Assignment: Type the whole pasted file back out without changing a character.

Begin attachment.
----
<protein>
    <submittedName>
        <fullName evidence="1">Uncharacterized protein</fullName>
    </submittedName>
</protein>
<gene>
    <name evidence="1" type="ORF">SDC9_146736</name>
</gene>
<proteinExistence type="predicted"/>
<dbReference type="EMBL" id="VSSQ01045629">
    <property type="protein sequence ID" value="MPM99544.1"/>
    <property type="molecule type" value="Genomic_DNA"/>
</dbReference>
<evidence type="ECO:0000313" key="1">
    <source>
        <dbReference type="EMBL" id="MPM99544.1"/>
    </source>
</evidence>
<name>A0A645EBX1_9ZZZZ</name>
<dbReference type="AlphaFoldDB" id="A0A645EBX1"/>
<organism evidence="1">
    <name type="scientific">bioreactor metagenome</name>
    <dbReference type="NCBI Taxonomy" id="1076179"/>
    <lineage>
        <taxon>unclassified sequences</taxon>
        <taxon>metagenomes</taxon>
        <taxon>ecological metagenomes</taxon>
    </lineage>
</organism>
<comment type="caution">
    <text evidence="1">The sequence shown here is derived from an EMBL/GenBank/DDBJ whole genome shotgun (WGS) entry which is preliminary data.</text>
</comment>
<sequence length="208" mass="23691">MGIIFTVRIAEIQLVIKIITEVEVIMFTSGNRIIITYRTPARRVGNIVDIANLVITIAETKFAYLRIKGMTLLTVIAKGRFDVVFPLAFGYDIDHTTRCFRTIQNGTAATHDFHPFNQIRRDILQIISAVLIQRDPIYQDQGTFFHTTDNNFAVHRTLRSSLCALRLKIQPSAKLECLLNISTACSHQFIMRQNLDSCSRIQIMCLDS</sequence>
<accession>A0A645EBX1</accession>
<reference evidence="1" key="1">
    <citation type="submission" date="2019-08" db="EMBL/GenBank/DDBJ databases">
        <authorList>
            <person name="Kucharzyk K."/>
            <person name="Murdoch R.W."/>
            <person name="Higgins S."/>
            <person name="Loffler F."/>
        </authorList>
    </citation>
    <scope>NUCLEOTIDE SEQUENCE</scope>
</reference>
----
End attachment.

<protein>
    <submittedName>
        <fullName evidence="1">Uncharacterized protein</fullName>
    </submittedName>
</protein>
<gene>
    <name evidence="1" type="ORF">SDC9_146736</name>
</gene>
<proteinExistence type="predicted"/>
<dbReference type="EMBL" id="VSSQ01045629">
    <property type="protein sequence ID" value="MPM99544.1"/>
    <property type="molecule type" value="Genomic_DNA"/>
</dbReference>
<evidence type="ECO:0000313" key="1">
    <source>
        <dbReference type="EMBL" id="MPM99544.1"/>
    </source>
</evidence>
<name>A0A645EBX1_9ZZZZ</name>
<dbReference type="AlphaFoldDB" id="A0A645EBX1"/>
<organism evidence="1">
    <name type="scientific">bioreactor metagenome</name>
    <dbReference type="NCBI Taxonomy" id="1076179"/>
    <lineage>
        <taxon>unclassified sequences</taxon>
        <taxon>metagenomes</taxon>
        <taxon>ecological metagenomes</taxon>
    </lineage>
</organism>
<comment type="caution">
    <text evidence="1">The sequence shown here is derived from an EMBL/GenBank/DDBJ whole genome shotgun (WGS) entry which is preliminary data.</text>
</comment>
<sequence length="208" mass="23691">MGIIFTVRIAEIQLVIKIITEVEVIMFTSGNRIIITYRTPARRVGNIVDIANLVITIAETKFAYLRIKGMTLLTVIAKGRFDVVFPLAFGYDIDHTTRCFRTIQNGTAATHDFHPFNQIRRDILQIISAVLIQRDPIYQDQGTFFHTTDNNFAVHRTLRSSLCALRLKIQPSAKLECLLNISTACSHQFIMRQNLDSCSRIQIMCLDS</sequence>
<accession>A0A645EBX1</accession>
<reference evidence="1" key="1">
    <citation type="submission" date="2019-08" db="EMBL/GenBank/DDBJ databases">
        <authorList>
            <person name="Kucharzyk K."/>
            <person name="Murdoch R.W."/>
            <person name="Higgins S."/>
            <person name="Loffler F."/>
        </authorList>
    </citation>
    <scope>NUCLEOTIDE SEQUENCE</scope>
</reference>